The new ad is pushing no single device in particular, but instead focuses on the multitasking capabilities of the Windows 8 platform, which Microsoft designed to address both the needs of traditional computer users and the growing number of consumers who prefer the touch interfaces seen on tablets and smartphones. In the spot, a Windows 8 users is seen videoconferencing with his superior and at the same time checking another app for vital information, while his somewhat addled, iPad owning competitor can't do both things at the same time.
The multitasking feature Windows 8 brings to the table is relatively novel among mobile platforms, though not entirely unheard of. Apple's iPad doesn't allow users to have more than one app on screen at a time, but a number of Android device manufacturers ? including Samsung with its Galaxy Note and Galaxy S devices ? have enabled similar but more limited interfaces.
The ad is just the latest attack piece from Microsoft, which has taken to making fun of the limitations of Apple devices as the Redmond company finds itself in the unfamiliar position of trying to catch up. The PC market, a market Microsoft still dominates, isin a steep decline as smartphones and tablets grow in popularity, and Windows 8 has so far failed to reassure manufacturers that it can reverse this trend.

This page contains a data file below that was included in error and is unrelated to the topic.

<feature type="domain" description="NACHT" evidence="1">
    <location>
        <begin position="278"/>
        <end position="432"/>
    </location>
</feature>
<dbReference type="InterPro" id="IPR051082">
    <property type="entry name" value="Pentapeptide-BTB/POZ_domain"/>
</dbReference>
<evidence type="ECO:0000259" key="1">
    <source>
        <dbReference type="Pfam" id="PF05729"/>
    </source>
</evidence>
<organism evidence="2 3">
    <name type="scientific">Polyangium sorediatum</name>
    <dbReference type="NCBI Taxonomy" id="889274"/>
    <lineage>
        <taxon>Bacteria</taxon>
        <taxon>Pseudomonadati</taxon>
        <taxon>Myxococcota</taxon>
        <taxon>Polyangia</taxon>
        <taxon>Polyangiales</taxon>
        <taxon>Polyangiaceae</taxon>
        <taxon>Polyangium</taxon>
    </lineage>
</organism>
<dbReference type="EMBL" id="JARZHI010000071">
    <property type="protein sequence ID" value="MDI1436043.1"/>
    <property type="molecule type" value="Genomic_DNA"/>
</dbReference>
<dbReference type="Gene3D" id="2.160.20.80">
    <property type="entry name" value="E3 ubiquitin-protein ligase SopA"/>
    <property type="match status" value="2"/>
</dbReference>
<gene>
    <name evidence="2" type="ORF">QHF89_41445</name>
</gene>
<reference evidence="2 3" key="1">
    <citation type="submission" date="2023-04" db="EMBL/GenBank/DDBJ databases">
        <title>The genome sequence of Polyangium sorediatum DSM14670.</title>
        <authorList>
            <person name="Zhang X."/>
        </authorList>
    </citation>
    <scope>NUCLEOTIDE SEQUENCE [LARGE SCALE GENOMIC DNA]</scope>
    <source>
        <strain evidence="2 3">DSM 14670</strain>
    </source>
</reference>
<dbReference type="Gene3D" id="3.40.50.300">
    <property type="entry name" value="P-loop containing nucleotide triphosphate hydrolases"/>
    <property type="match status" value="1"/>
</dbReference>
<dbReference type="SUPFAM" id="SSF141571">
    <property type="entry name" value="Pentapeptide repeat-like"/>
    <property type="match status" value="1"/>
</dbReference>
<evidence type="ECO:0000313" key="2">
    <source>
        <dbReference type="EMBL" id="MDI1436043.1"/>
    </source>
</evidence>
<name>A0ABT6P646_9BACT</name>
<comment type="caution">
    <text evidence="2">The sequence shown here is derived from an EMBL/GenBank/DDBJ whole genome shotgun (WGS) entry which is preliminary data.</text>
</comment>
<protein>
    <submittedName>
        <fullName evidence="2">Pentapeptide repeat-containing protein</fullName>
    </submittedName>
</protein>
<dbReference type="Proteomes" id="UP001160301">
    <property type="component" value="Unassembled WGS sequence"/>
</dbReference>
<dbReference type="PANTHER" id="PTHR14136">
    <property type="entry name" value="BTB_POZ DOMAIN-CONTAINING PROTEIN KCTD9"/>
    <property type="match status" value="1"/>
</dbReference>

Microsoft launched Windows 8 with a $1 billion marketing campaign, showing off the devices of its manufacturing partners, as well as its own Surface devices alongside Windows Phone 8, also meant to make space for Windows in the smartphone and tablet computing world.
The campaign's results have been middling at best. Windows 8 tablets have grown from zero to seven percent of shipped devices, but they still lag far behind Apple, which held roughly half the tablet market in April.
As of late, Microsoft has been targeting Apple specifically, pointing out the limitations of iOS devices versus their Windows counterparts. Prior to this most recent commercial, Microsoft used Apple's digital assistant Siri to highlight iOS' multitasking limitations, painting the bestselling Apple tablet as a mere consumption and game device instead of a true platform for productivity.